Europe needs 54,000 more Women’s Shelter Places

Image: WAVE Women Against Violence Europe

Women Against Violence Europe (WAVE) urgently appeals that “No women’s shelter shall be closed!” New women’s shelters should be opened daily in Europe, until we meet the minimum standard of providing one women’s  shelter place per 10,000 inhabitants!

As a result of the economic crisis, public services most needed for women survivors of violence and their children have experienced drastic funding cuts which affect their ability to provide women with services that empower them to leave an abusive situation, which in some cases can be life-saving. Despite many states recognizing that violence against women is a severe violation of human rights and that its consequences affect society as a whole, and despite numerous international and European treaties signed and ratified aimed at protecting women and children from living with violence, in reality the political will is lacking, including lacking implementation of existing laws and lack of support for life-saving services for women survivors of violence and their children.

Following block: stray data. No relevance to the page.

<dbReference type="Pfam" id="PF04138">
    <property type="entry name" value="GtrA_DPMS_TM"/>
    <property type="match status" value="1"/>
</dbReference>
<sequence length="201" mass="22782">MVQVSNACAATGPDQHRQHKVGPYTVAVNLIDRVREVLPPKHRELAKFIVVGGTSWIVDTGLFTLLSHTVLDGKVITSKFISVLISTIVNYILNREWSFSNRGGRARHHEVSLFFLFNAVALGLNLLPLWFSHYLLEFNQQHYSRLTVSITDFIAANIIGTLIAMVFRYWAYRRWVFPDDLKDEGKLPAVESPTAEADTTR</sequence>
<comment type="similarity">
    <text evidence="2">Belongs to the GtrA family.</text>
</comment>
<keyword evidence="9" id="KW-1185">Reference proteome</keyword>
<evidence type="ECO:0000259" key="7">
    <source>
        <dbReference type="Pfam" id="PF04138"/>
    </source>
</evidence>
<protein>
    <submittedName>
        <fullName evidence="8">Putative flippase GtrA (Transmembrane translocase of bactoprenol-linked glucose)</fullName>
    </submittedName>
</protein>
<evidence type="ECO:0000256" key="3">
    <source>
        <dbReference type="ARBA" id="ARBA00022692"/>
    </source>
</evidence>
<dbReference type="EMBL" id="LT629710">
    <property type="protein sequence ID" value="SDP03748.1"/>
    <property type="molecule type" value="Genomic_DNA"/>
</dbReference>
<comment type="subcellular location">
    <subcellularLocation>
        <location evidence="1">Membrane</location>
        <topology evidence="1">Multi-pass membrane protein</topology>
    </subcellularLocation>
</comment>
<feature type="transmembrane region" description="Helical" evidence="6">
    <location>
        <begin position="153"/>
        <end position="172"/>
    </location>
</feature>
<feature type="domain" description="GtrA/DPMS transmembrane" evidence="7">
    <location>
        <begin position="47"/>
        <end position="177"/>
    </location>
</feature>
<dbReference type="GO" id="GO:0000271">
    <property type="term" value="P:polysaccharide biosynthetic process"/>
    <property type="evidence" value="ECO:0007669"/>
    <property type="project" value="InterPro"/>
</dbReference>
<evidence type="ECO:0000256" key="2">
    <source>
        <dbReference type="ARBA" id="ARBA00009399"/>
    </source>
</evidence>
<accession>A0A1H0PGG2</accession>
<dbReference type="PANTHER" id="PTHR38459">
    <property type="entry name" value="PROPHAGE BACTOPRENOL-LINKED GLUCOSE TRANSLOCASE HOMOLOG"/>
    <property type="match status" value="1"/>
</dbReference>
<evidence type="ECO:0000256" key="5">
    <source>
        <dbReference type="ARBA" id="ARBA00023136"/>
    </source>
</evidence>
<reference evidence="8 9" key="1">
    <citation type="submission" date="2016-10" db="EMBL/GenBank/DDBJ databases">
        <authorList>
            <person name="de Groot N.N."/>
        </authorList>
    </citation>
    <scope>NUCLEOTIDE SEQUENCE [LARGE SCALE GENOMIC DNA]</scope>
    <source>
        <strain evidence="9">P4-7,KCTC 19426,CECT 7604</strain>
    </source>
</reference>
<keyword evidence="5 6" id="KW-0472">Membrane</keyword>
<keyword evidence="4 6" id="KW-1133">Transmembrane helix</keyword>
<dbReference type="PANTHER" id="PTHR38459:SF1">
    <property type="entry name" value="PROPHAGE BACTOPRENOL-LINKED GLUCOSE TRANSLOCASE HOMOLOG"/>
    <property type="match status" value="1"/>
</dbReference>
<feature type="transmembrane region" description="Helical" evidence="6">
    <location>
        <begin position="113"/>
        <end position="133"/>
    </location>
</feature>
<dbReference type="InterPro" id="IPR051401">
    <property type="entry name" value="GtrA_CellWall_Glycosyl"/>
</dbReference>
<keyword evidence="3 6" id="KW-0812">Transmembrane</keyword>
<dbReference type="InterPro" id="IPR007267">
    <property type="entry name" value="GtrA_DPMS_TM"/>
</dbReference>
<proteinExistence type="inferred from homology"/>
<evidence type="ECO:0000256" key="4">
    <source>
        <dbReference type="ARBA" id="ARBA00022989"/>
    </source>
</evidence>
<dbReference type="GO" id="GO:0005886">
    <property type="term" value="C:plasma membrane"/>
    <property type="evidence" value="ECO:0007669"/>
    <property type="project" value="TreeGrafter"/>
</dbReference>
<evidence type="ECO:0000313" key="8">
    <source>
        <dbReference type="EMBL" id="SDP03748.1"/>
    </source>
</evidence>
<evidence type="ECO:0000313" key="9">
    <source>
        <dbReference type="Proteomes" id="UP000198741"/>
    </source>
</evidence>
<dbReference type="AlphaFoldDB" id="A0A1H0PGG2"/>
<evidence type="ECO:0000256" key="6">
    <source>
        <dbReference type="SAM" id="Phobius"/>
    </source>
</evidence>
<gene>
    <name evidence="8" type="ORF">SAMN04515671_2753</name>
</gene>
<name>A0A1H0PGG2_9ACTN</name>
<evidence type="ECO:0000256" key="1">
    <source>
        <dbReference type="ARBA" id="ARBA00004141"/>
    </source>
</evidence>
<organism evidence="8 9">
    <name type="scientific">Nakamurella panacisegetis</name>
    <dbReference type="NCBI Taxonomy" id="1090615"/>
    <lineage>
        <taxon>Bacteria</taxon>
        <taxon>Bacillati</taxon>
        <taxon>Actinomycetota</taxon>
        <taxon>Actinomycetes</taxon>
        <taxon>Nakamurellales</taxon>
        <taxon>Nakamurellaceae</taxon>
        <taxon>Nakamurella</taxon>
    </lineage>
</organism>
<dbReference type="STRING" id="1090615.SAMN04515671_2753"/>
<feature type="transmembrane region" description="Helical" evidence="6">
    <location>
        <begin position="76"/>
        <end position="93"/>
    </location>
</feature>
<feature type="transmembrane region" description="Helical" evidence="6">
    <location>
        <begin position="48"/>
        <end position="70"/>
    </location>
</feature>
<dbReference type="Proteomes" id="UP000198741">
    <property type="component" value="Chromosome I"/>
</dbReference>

The Study The Civic Origins of Progressive Policy Change: Combating Violence against Women in Global Perspective, 1975-2005 was recently released and published in the American Political Science Review.The results of the study support the idea that the involvement and motivation of women’s organisations in recent decades provided momentum for change and was largely responsible for any change that took place, including bringing awareness to the importance of supporting women survivors of violence; drafting, adapting and implementing laws aimed to protect victims, forming partnerships and networks, including with governments to realize actual change and improve the lives of women affected by violence. This momentum must continue if we are to work together and move collectively to create a better society for all, which includes protecting vulnerable groups.